Mar 25

Concerning The Insanity of Jones and The Frolic

12 comments

First of all, thanks so much for an(other) excellent podcast! What a great opportunity to read some weird fiction (almost all of which has been new to me so far) and then listen to some really intriguing and thought-provoking discussion!

 

I had some thoughts on what I think is an interesting point of comparison between The Frolic and The Insanity of Jones. In both stories we are dealing with a character who appears, from our external perspective, to be 'insane', and in both cases this 'insanity' leads to murder. In both stories the character in question believes they have access to or come from a realm outside/beyond our own which either gives them a higher moral vantage point (ability to dispense justice/forgiveness in The Insanity of Jones) or a completely different set of morals entirely (humans as inferior 'playthings' in The Frolic). In both cases, the characters come across as pretty much entirely unsympathetic.

 

But there is one major difference between the stories, which affects both how they are told and how we perceive them: The Insanity of Jones is told from the perspective of the 'insane' (or 'enlightened'?), while The Frolic is told from the perspective of the 'sane' (or 'ignorant'). The effect of this is not what I would have expected going in though.

With The Frolic, we only ever see the 'other world' as what Dr Munck tells his wife of his conversations with John Doe, so we have no clue as to what's really going on in Doe's mind. Is he really a creature from beyond, or is he just crazy?

With The Insanity of Jones, we are allowed to perceive the world as Jones himself perceives it. Reality is a boring sham, while the world beyond is wondrous (reflecting more the dreamscapes of Lovecraft and Howard than the 'underworld' Doe claims to have come from). We can ask a similar question though: has Jones really been granted some kind of cosmic enlightenment, or is he delusional?

 

My own answer to these questions is surprising. I think Doe potentially is a creature from beyond, while Jones is probably delusional. There are enough clues scattered through The Frolic to just that there is something outre about Doe: he appears as if from nowhere and certainly seems to know things he shouldn't (although there are ways he could have learned these things if we read beyond just Dr Munck's account in the text). On the other hand, despite seeing things from Jones's perspective, his 'enlightenment' is more easily dismissed. We are the people noticing him talking to himself in the restaurant. We are the office workers terrified that our colleague has killed our manager. The way in which he himself dismisses those who believe in clairvoyance and other supernatural activities appears as supreme arrogance (even if we share his opinion about these things).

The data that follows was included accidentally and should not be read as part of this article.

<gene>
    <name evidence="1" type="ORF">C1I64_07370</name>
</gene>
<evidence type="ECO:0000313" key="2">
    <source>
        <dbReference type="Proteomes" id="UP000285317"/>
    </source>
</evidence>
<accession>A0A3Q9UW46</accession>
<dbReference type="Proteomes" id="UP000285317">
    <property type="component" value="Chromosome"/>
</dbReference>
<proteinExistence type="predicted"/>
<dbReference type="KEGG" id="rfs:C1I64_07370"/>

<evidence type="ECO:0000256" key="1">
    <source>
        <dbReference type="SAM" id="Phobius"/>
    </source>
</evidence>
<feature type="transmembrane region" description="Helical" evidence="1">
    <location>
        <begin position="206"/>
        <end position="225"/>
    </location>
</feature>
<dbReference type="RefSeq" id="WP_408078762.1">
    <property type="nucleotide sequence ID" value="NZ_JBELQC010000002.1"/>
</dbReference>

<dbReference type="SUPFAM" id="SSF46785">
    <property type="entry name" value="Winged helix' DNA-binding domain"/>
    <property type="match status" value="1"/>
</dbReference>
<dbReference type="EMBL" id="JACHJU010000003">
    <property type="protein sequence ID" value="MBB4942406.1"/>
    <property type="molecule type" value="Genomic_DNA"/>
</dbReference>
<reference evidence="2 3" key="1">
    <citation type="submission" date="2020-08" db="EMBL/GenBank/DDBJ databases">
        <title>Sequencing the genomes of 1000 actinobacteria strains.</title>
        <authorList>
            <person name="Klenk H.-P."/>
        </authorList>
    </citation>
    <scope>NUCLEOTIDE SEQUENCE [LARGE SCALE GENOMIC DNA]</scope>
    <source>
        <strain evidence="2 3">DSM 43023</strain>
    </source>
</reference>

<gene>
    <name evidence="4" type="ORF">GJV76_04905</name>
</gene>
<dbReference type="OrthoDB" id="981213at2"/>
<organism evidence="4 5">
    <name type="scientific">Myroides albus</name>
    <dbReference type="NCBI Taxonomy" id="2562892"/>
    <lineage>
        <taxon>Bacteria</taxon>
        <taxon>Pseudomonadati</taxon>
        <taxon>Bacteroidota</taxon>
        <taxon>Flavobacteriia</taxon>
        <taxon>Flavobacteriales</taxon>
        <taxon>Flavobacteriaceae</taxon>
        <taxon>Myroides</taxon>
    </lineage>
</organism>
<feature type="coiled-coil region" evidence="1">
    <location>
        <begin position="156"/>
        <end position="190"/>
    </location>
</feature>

Personally, I think this is exactly what the authors intended (though I might be wrong about Jones here). We are supposed to believe there is something not quite right about Doe, whether or not we fully buy in to what he claims. We are also supposed to believe that Jones is insane, even if his insanity is founded on ideas that not all sane people would dismiss out of hand (reincarnation, cosmic justice).

 

But this is partly based on the way the authors write the stories. Ligotti is obviously inspired by earlier weird tales, and the informed reader can make the connection to Lovecraft's or Howard's dreamscapes. Because this kind of story has been told before (set mostly or entirely within the 'other world') and fleshed out by previous authors, Ligotti himself only needs to provide us with the barest details, and we don't need to see the 'other world' from the perspective of the 'dreamer' to believe it. I'm not accusing Ligotti of laziness here - I think it's a great metatextual storytelling technique that actually adds another dark layer to those earlier stories.

 

Blackwood, on the other hand, does not really flesh out Jones's enlightenment enough for it be believable in comparison to the 'real world' perspective - we as the reader can still too easily see Jones's ideas about reincarnation and cosmic justice as a result of the (petty) injustices he has suffered in the real world. He hates his boss, so his boss becomes a sixteenth-century torturer, with Jones as the sixteenth-century tortured; his dead colleague becomes a guide in his 'enlightenment' (did Jones really have a good relationship with him five years ago, or is he creating that post facto?). Maybe I'm being too generous to Blackwood here, because as I said, this is what I think he intended. If he meant for Jones's situation to be more ambiguous then he didn't do that great a job, at least for me.